City moves forward on park, school plan for Eastland

Charlotte is still planning to redevelop the Eastland Mall site with a K-8 language-immersion school and a park, and sell the rest of the property for apartments and retail, the city said Thursday.

A main part of the plan is to create a new street network that resembles a grid inside the 80-acre site.

The plan also calls for the streetcar to make a loop along the streets. The Eastland area would be the final stop on the eastern end of a proposed 10-mile streetcar, and the city said Thursday the Gold Line would be a catalyst for the project.

“Clearly the transit component, the streetcar component, is a big part of this,” said Pat Mumford, director of Neighborhood and Business services for the city.

One problem could be time and money. It’s unclear if the city has enough money to extend the streetcar to Eastland Mall, and, if so, how long it would take. Bringing the streetcar to Eastland could take a decade.

The city’s economic development committee discussed the Eastland project Thursday.

The city said it still needs to finalize agreements with Charlotte-Mecklenburg Schools and the county’s Parks and Recreation department. The main feature of the park would be a stormwater retention lake, but the city said it could make that an amenity for the site.

The school and park would take up most of the 80 acres. There would be about 26 acres left for private development.

The city also needs to “assess developer interest,” according to a presentation presented to City Council.

Council member Claire Fallon asked whether developers are interested in the project.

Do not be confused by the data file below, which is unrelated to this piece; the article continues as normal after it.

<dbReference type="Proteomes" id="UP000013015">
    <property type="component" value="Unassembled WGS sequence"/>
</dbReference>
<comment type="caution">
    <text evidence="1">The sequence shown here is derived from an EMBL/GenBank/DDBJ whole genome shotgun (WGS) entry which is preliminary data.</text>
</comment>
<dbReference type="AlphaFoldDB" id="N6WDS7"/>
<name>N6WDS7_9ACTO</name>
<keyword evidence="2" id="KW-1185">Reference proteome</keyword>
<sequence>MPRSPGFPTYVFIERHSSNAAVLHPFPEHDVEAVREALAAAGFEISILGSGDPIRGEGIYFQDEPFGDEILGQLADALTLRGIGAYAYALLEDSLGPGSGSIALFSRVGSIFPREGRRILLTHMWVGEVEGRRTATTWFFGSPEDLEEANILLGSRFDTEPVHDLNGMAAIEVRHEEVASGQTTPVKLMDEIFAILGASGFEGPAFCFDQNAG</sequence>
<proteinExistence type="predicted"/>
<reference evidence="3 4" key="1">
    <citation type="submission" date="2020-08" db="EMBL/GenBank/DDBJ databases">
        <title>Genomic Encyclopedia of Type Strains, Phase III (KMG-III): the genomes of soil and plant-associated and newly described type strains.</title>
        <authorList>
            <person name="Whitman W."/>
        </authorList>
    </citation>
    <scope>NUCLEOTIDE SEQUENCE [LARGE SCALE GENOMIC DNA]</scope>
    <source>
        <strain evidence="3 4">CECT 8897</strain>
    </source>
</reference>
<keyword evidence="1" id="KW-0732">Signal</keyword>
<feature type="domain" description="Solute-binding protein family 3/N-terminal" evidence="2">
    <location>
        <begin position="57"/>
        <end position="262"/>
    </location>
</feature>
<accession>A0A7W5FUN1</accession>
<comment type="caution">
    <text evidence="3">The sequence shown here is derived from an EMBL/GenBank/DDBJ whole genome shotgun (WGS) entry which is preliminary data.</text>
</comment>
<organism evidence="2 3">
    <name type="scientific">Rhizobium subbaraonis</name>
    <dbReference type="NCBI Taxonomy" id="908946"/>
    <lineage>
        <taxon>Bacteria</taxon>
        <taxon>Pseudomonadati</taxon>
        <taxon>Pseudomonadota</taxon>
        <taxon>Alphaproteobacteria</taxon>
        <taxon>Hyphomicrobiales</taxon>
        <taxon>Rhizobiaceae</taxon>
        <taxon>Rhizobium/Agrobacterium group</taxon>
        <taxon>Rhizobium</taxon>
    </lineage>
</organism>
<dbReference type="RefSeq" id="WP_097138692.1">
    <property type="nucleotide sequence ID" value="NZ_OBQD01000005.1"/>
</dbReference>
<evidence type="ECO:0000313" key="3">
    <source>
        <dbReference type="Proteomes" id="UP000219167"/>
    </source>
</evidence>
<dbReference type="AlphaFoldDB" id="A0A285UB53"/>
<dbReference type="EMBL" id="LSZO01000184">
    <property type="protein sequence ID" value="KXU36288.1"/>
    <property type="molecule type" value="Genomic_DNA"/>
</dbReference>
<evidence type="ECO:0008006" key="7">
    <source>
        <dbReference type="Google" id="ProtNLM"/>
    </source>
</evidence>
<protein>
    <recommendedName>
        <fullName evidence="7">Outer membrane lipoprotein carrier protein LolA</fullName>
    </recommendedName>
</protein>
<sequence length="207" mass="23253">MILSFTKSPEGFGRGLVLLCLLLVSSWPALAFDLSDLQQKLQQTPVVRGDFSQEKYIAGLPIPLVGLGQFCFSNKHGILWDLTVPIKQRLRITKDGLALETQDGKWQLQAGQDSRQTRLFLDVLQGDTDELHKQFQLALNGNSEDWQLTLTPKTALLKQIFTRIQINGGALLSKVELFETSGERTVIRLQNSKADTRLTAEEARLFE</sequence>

“We tested the interest and received positive comments from developers,” Mumford said.

The city bought the mall for for about $13 million in 2012. It then demolished the building.

The first plan was to remake Eastland into a movie studio, but the city pulled out of a potential partnership with developer Bert Hesse. The city’s new plan is smaller and more modest.

Council member Michael Barnes, who chairs the committee, asked whether construction could start in 18 or 24 months.

Mumford said construction on the school could start next spring and it could open in the fall of 2018. That would be the first phase of the project, he said.

“This will take years to complete,” Mumford said. “It may take a decade.”

Council member Ed Driggs asked whether the city is considering spending more money than the $13 million spent to buy the land.

Mumford said he doesn’t think the city will need to spend additional money to market and develop the site.

Harrison: 704-358-5160